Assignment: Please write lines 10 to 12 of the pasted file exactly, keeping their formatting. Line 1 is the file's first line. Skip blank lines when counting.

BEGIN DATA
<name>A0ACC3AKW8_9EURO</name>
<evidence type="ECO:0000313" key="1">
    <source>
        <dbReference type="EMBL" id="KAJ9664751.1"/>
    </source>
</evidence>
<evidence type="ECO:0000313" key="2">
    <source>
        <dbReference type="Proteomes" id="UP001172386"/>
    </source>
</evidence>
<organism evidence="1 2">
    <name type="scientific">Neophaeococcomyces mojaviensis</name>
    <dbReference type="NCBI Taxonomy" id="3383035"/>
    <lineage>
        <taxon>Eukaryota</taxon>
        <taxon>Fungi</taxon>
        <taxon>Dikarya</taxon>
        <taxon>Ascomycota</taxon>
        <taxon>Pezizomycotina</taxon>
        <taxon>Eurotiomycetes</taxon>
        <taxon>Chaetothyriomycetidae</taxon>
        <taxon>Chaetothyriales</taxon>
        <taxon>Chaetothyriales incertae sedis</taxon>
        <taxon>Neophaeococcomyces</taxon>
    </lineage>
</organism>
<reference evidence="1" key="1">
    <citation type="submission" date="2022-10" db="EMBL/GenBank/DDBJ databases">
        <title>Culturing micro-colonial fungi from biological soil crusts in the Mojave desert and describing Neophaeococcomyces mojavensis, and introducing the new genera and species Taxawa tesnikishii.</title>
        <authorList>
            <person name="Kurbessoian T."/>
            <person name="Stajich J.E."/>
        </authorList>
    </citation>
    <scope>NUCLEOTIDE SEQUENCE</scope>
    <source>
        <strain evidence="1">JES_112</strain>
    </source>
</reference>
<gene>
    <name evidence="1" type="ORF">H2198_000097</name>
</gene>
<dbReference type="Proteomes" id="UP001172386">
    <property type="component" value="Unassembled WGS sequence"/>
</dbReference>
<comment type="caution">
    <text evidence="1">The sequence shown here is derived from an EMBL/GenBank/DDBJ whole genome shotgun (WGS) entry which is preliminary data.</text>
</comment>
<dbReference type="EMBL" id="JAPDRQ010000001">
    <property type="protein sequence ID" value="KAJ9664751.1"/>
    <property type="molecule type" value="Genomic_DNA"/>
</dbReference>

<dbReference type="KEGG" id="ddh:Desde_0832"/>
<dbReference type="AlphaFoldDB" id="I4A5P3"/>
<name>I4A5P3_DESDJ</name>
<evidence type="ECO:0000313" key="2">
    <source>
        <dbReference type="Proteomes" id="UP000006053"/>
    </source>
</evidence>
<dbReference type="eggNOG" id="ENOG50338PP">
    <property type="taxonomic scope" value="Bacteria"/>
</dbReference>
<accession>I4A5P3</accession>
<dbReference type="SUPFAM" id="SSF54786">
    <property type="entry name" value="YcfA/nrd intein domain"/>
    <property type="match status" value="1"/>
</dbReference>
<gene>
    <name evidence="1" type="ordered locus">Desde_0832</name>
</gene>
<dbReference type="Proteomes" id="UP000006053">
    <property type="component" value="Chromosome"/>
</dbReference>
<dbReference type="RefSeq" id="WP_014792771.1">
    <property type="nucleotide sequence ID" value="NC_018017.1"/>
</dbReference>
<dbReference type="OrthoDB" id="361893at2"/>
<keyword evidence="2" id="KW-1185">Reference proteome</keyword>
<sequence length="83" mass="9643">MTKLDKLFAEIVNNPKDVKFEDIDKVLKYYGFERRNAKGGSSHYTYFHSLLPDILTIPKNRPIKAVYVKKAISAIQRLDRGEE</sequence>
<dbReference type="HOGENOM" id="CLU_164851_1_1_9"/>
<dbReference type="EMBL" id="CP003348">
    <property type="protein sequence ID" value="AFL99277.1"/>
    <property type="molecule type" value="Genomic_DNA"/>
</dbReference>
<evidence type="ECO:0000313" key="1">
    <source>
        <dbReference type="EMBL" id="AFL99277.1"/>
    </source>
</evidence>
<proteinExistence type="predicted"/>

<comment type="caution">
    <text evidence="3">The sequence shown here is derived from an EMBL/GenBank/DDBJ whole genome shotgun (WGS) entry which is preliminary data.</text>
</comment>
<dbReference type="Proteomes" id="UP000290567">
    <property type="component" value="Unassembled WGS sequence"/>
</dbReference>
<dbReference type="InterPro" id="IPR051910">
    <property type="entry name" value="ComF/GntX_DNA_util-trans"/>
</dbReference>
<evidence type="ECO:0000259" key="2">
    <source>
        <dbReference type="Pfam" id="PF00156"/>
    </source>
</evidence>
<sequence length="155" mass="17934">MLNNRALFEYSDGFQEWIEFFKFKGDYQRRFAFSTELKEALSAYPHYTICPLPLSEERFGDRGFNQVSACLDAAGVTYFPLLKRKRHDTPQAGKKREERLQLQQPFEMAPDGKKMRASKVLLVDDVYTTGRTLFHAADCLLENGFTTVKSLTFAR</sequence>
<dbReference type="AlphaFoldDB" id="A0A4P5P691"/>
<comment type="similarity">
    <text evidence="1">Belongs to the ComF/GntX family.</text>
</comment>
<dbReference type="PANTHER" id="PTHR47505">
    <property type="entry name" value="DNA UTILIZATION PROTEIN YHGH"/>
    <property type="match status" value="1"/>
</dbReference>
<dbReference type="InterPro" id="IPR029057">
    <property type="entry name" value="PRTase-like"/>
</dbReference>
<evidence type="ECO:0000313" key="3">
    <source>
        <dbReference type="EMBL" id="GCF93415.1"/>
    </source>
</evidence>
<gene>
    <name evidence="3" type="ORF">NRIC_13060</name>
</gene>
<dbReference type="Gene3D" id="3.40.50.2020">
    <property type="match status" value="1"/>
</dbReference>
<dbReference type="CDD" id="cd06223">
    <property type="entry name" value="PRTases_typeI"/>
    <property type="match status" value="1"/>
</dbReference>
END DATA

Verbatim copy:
    </source>
</evidence>
<organism evidence="1 2">